Which films were better than the book?

From today’s trending Twitter hashtag, #TheFilmwasBetter.

I have to admit that in most cases, I like books better than movies. But there are at least a few films in which the Hollywood creation was more entertaining than the source material:

Fast Times at Ridgemont High

This teen classic of 1982 was based on a nonfiction undercover exposé of teen life at a San Diego area high school.

I’m not sure if that original book is even in print anymore. But the Hollywood version (which was considerably embellished, of course), is still popular….for a nearly 40-year-old movie about teenagers, that is.

View Fast Times at Ridgemont High on Amazon!

True Grit

I wouldn’t exactly call Charles Portis’s 1968 novel, True Grit bad, but I prefer the film adaptations. True Grit has been made into a movie twice. The most recent film version, starring Jeff Bridges and Matt Damon, is the better of the two.

Here are a few more examples in which the Hollywood version of the book was better (or just as good):

Little House on the Prairie

Game of Thrones


Cloud Atlas

Hey, while you’re here.…Check out my free online serial, The Consultant. This is the web serial that everyone’s talking about….the story of an ordinary American trapped in North Korea. (And best of all, you can read it for FREE…no sign-up required, no strings attached!)

The Consultant

The end of the ‘Science Fiction and Fantasy Marketing Podcast’

Although most of what I write can be classified as neither science fiction nor fantasy, I’ve been a faithful weekly listener of the Science Fiction and Fantasy Marketing Podcast for about three years now.

Joe Lallo, Lindsay Buroker, and Jeff Poole never fail to provide good insights on the art and business of writing.

This past week, they announced that they would be “taking a few months off”.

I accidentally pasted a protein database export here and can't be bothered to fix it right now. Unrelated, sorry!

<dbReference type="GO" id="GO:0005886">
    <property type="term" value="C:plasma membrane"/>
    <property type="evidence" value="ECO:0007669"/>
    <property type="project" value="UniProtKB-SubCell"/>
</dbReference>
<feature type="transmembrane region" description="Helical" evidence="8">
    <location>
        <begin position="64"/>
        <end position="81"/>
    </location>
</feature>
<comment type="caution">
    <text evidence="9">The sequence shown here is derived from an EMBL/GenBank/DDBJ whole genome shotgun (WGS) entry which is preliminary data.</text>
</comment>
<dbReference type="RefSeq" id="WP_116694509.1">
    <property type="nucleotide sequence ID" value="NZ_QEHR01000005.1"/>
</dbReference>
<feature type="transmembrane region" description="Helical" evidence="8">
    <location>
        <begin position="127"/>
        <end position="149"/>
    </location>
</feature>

That of course leaves the door open for a return. If the history of other podcasts, blogs, and YouTube channels is a guide, however, “taking a few months off” is usually synonymous with quitting for good.

I shall be sorry to see them go. Nevertheless, I can understand if their hearts are no longer in the endeavor.

Sometimes a podcast, a YouTube channel, or a blog simply runs its course… Sometimes for the audience…and sometimes for the creator(s).


Remembering my childhood “shark phase”

When I was a kid, I went through various phases with hobbies, interests, and obsessions.

One of these was my “shark phase”. For about a year, I read every book about sharks that I could get my hands on.

I still have a passive interest in sharks. Sharks are awe-inspiring creatures. I mean, just think about it: A shark is a fish that, even now, in the 21st century, will eat you if given the opportunity.

My interest in sharks has occasionally shown up in my fiction. (There is a shark story in my Hay Moon short story collection.) And I’m still a sucker for  Shark Week on the Discovery Channel.

But back to that childhood obsession with sharks. While poking around on Amazon, I recently came across a listing for the book, Sharks: Attacks on Man, by George A. Llano. Published in 1975, the book is long out of print; but there are still some old used copies floating around.

I owned a copy of this book around 1979. I read it and reread it. Included in this slender volume were stories of the Matawan Creek shark attacks of 1916, and the harrowing experiences of the sailors of the USS Indianapolis, who had to contend with man-eating sharks after their ship was sunk by the Japanese.

There are probably better books about shark attacks on the market today (and certainly more current ones). Nevertheless, I’ll always look back fondly on George A. Llano’s Sharks: Attacks on Man, which provided me with many hours of entertainment about forty years ago.